Let me ask you a question: If someone offered you a million dollars, would you take it? Are you serious? Yep. Of course I’d take it; why wouldn’t I? Well, what would you use it for? I don’t know but I’d find something. One more question: If someone offered you a million pounds of roofing nails, would you take them? Probably not. Why not? I don’t need them, and besides, where would I store them. OK, do you need a million dollars? Well, no, but I think could find a use for it; why do you ask so many stupid questions?
Someone has said that wealth consists not in having great possessions, but in having few wants. Similarly Socrates is supposed to have said something to the effect that poverty does not consist in the decrease of one’s possessions, but in the increase of one’s greed. Thus it would seem that the best insurance against poverty (and greediness) is to minimize our wants, because it’s human nature to keep wanting more and the more you have, the more you want.
I am not trying to minimize poverty, especially the two-thirds-world kind, but here in America possessions do funny things to us. When we have the basics (shelter, food, clothes, job), we are fairly happy, although we do worry about dealing with emergency situations like getting sick or going to the dentist. However; when our wealth increases, we tend to enjoy our new found status and security for a few months. Then something happens; we get used to having more (the new normal) and any downward deviation makes us feel “poor.” Not only that, but we look around at others (usually not those poorer, but those wealthier) and grow dissatisfied with what we have because our wants have increased. When we get more, we want more. When we want more, it is never quite enough. “Just a little bit more, and then I’ll be happy,” our inner voice says.
Tucked away in Proverbs 30 is a very insightful section (v.7-16) in relationship to money and possessions. The writer prays that God would keep him from two things: “Remove from me falsehood and lying; give me neither poverty or riches, [but] feed me with the food that is needful for me… lest I be full and deny you…lest I be poor and steal and profane the name of my God.” Perhaps it was this section of Proverbs that influenced Paul to write “For I have learned in whatever situation I am to be content.” (Phil 4:11) Then the writer of Proverbs goes on to say, “The leech has two daughters; Give and Give. Three things are never satisfied; four never say, ‘Enough’; Sheol, the barren womb, the land never satisfied with water, and the fire that never says, ‘Enough.’”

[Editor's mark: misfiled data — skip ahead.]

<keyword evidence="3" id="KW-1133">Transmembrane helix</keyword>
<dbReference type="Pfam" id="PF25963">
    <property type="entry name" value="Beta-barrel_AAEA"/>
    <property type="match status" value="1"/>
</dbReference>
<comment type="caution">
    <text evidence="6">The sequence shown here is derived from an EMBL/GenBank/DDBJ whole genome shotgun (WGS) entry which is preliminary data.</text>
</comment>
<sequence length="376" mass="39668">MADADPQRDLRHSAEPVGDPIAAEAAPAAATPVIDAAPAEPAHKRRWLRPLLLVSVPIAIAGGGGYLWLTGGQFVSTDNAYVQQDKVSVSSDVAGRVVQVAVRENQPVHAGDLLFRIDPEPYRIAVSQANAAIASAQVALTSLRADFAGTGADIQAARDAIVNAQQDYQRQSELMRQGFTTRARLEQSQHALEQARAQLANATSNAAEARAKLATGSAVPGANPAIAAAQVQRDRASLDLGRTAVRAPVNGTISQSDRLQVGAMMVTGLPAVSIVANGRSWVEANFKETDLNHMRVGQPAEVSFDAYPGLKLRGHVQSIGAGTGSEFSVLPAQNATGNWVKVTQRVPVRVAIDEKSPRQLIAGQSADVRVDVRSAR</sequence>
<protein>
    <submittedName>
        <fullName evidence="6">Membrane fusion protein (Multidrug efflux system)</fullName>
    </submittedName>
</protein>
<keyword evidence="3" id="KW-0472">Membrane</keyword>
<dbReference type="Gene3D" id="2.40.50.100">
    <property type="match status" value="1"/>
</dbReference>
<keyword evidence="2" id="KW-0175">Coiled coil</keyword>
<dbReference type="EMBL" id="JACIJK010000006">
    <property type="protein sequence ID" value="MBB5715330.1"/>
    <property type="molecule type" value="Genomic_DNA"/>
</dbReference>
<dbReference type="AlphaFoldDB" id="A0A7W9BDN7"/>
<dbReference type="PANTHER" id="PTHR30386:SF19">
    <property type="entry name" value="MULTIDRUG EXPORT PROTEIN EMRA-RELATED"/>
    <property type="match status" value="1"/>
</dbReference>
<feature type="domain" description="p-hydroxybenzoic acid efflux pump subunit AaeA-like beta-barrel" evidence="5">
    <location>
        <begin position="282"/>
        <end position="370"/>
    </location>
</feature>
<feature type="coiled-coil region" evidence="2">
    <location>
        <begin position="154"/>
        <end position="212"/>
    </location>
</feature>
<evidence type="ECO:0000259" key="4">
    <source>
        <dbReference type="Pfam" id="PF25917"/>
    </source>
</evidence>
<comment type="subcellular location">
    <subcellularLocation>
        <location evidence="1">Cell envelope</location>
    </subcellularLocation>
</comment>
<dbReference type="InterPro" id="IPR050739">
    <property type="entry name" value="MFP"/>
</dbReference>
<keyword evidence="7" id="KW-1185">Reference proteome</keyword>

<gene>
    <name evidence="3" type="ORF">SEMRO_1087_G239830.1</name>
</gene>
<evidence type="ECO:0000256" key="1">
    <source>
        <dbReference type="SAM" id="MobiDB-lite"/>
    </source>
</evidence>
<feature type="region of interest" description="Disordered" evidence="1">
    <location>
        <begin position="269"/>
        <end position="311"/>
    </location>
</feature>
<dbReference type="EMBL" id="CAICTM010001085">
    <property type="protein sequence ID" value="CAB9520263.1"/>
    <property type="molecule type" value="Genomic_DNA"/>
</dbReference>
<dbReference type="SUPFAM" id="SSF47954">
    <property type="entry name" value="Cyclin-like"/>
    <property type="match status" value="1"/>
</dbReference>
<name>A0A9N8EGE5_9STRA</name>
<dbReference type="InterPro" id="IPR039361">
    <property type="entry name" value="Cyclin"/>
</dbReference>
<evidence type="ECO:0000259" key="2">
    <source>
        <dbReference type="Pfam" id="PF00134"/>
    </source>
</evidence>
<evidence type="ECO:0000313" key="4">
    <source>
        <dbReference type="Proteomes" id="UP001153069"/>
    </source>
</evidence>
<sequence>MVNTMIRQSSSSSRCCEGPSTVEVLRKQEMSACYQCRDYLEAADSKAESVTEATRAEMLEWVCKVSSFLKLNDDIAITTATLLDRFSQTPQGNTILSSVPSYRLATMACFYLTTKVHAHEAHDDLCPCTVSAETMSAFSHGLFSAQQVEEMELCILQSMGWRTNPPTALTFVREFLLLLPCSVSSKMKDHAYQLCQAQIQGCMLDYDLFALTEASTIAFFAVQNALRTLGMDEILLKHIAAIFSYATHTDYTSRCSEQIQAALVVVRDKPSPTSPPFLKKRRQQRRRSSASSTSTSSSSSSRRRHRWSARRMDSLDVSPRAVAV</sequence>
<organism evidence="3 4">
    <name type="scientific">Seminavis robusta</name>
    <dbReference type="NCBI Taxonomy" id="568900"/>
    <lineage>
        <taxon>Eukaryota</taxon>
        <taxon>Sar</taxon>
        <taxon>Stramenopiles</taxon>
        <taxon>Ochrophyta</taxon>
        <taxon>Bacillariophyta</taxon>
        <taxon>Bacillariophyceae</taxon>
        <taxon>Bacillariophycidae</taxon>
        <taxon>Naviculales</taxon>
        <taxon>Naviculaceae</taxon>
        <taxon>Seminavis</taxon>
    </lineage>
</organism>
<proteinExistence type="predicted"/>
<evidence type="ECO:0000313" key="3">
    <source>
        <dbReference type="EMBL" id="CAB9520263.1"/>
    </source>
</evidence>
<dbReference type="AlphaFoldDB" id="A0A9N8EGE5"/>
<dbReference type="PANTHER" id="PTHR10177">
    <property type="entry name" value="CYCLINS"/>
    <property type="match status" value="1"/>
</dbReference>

Paul learned to be content because whether he was facing want or plenty he was able to say, “Enough.” He learned the secret of contentment because he knew that he “could do all things through Christ who strengthens me.” (Phil 4:13) If anyone had offered Paul a million bucks, I think he would have said, “No, thank you. I have enough.”
Over the next two Sundays, we have challenged the folks in our church to pick one of those Sundays to tithe a portion of their pay for that week or two-week period. We have committed ourselves to raise $25,000 worth of food for Children’s Hunger Fund that we will pack into 2000 boxes as a part of our worship service on March 2. It is also our desire to develop a team of people who will deliver this food over the next several months to folks in our community who are in need, thereby building a relationship with them.
When I tithe, I acknowledge that whatever I have (including what I do not give) belongs to the Lord. Additionally, tithing puts a gun to my greed and allows me to draw a line in the sand and say, “Enough, Lord, I have enough; I trust you for my needs and ask you to muzzle my wants so that others may experience your generosity though me.”